Income investors often search for stocks for long-term dividends and buybacks to round out their portfolios. The obvious starting point to locate these types of investments is by looking at yield. This tells you the percentage of that company’s share price paid out in dividends. It offers a touchpoint for investors, but it’s an imperfect measure. First, it’s backward-looking— so it measures the previous dividend payments against the current share price. Second, it can be artificially inflated by a low share price. Typically, a low share price reflects low confidence in the market and could suggest the company’s financials aren’t strong enough to cover its expected payouts. Dividends aren’t guaranteed and are often the first thing to hit the chopping block when financial trouble strikes.
There are a few ways to work out whether a company’s got the financial fortitude to continue paying and expanding its dividend. The first is to look at the payout ratio, which compares a company’s dividend payouts with its net income. A number greater than 1 means the company pays investors more than it makes, suggesting those dividend payments are unsustainable. Investors can also look at cash flow compared to dividend payouts to understand how difficult it is for a particular company to cover or increase its dividend payments.
Finally, income investors may want to consider the top stocks for dividends and buybacks. Both dividends and buybacks are ways that companies return cash to shareholders. The latter offers a bit more flexibility. Whereas companies have to cut their dividend if times are tight, buyback programs offer a way to return excess cash to shareholders on a one-off basis. Buying back shares reduces the number on the market, often leading to a bump in the share price as a result. It means shareholders automatically own a larger chunk of the company.
Stocks for Long-Term Dividends and Buybacks: Pfizer (PFE)
The pharmaceutical sector is a good place to find some of the top stocks for dividends and buybacks. Thanks to its early vaccine candidate, pharmaceutical giant Pfizer (NYSE:PFE) was a huge winner during the pandemic. The group benefitted from an enormous cash windfall from vaccine sales, which have now dropped off a cliff with the pandemic behind us. But the group put the cash to good use, beefing up investment in research & development. This investment has set the group up to navigate difficult waters ahead as some of its blockbuster drugs lose their patent protection.
The group pays out a dividend yield just shy of 4.5%, making it a good choice for income investors. The group’s payout ratio is less than 50%, which means there should be plenty of wiggle room as management copes with the more challenging environment ahead. Pfizer stock is lowly valued compared to some of its Pharma peers, reflecting uncertainty about the group’s ability to push out new drugs to plug the gap left by falling vaccine sales. However, Pfizer has a strong history of successful drug development, so this could be a suitable entry point.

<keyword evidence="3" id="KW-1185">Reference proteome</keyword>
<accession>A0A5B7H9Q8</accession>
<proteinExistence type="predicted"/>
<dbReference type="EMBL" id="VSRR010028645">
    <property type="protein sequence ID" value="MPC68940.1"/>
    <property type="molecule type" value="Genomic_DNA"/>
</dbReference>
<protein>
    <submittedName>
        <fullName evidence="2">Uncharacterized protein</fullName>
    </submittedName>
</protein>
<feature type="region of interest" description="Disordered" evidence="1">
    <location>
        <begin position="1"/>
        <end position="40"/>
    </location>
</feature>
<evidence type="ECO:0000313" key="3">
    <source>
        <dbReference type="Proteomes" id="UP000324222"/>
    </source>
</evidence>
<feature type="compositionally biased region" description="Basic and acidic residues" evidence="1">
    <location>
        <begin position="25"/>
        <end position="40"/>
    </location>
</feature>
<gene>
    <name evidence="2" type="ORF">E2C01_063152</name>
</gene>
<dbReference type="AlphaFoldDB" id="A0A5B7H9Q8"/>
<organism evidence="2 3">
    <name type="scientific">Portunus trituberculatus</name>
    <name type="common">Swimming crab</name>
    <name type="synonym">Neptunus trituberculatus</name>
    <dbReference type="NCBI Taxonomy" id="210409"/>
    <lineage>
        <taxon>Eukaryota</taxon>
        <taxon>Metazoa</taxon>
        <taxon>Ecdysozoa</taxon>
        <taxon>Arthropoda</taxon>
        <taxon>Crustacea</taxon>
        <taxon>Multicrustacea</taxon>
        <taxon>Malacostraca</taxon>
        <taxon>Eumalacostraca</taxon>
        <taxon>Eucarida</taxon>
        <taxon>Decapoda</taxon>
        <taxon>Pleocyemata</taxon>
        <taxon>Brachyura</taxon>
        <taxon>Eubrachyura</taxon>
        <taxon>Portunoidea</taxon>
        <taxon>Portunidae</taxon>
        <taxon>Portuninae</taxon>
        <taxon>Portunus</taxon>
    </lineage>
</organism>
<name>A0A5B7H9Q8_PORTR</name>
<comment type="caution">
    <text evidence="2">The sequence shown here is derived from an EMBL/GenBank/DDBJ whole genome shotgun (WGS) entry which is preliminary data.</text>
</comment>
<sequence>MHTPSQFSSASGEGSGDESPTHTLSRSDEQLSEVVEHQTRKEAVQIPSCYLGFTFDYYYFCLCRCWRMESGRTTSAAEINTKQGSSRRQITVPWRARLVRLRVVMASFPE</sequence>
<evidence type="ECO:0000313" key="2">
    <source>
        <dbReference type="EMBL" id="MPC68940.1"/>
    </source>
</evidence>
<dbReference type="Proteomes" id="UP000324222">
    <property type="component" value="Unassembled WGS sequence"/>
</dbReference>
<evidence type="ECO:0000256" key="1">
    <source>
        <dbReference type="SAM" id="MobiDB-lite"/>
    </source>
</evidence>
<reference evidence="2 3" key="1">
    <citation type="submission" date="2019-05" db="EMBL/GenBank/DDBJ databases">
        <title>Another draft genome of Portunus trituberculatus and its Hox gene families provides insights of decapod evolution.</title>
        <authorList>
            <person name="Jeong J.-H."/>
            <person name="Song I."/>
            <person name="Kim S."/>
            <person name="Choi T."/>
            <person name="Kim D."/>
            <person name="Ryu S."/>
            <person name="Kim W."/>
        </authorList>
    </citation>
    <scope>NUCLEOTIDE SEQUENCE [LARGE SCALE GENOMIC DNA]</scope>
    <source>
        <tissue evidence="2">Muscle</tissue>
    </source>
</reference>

Another sector to find stocks for long-term dividends and any buybacks is communications. Verizon (NYSE:VZ) is no exception, with a dividend yield of over 7%. Some of this is due to a 30% share price decline over the past year. That reflects the market’s concern about Verizon’s ability to compete in the mobile market. Nowadays, it’s difficult to distinguish your mobile offering, and customer switching costs are low, so wireless companies compete mostly on price, eroding margins. Plus, the group’s had to shell out to update its 5G network, an expensive endeavor thanks to pricey spectrum licenses.
However, there’s a lot to like about Verizon. The group’s one of the world’s largest telecoms, and its model is strong— after the initial outlay to set up infrastructure, each new customer is virtually cost-less to add. Now that the largest outlay for 5G is behind us, Verizon should start gaining momentum. Its dividend payout is relatively high at 71%, but there’s still some breathing room, particularly if things pick up. Ultimately broadband is a must-have these days, meaning even as times get tougher, consumers will continue to pay to stay connected, so Verizon’s in a strong position to weather an oncoming economic storm.
With a yield of less than 1%, Apple (NASDAQ:AAPL) doesn’t often make the list of top dividend and buyback stocks. However, the latter part of that phrase makes the tech giant a candidate. Apple’s business is a sprawling cash cow, meaning management often has a surplus of excess cash that can’t be effectively reinvested into the business. The group has a history of sending that cash straight back to investors, boosting share prices, and increasing ownership for those who continue to hold shares.
The group’s most recent buyback scheme is expected to reach $90bn.
There’s reason to think this won’t be the last cash injection investors see, either. Apple’s strong brand power is backed by a strong management team that seamlessly transitioned alongside consumer preferences. The result has been Apple’s ability to charge a premium for its offerings, boosting margins and supercharging cash flow. The group’s also made a foray into streaming, albeit slowly. This part of the business, which offers everything from films and tv shows to music and on-demand fitness, will be a strong growth engine as it continues to gain traction.
On the date of publication, Marie Brodbeck did not hold (either directly or indirectly) any positions in the securities mentioned in this article. The opinions expressed in this article are those of the writer, subject to the InvestorPlace.com Publishing Guidelines.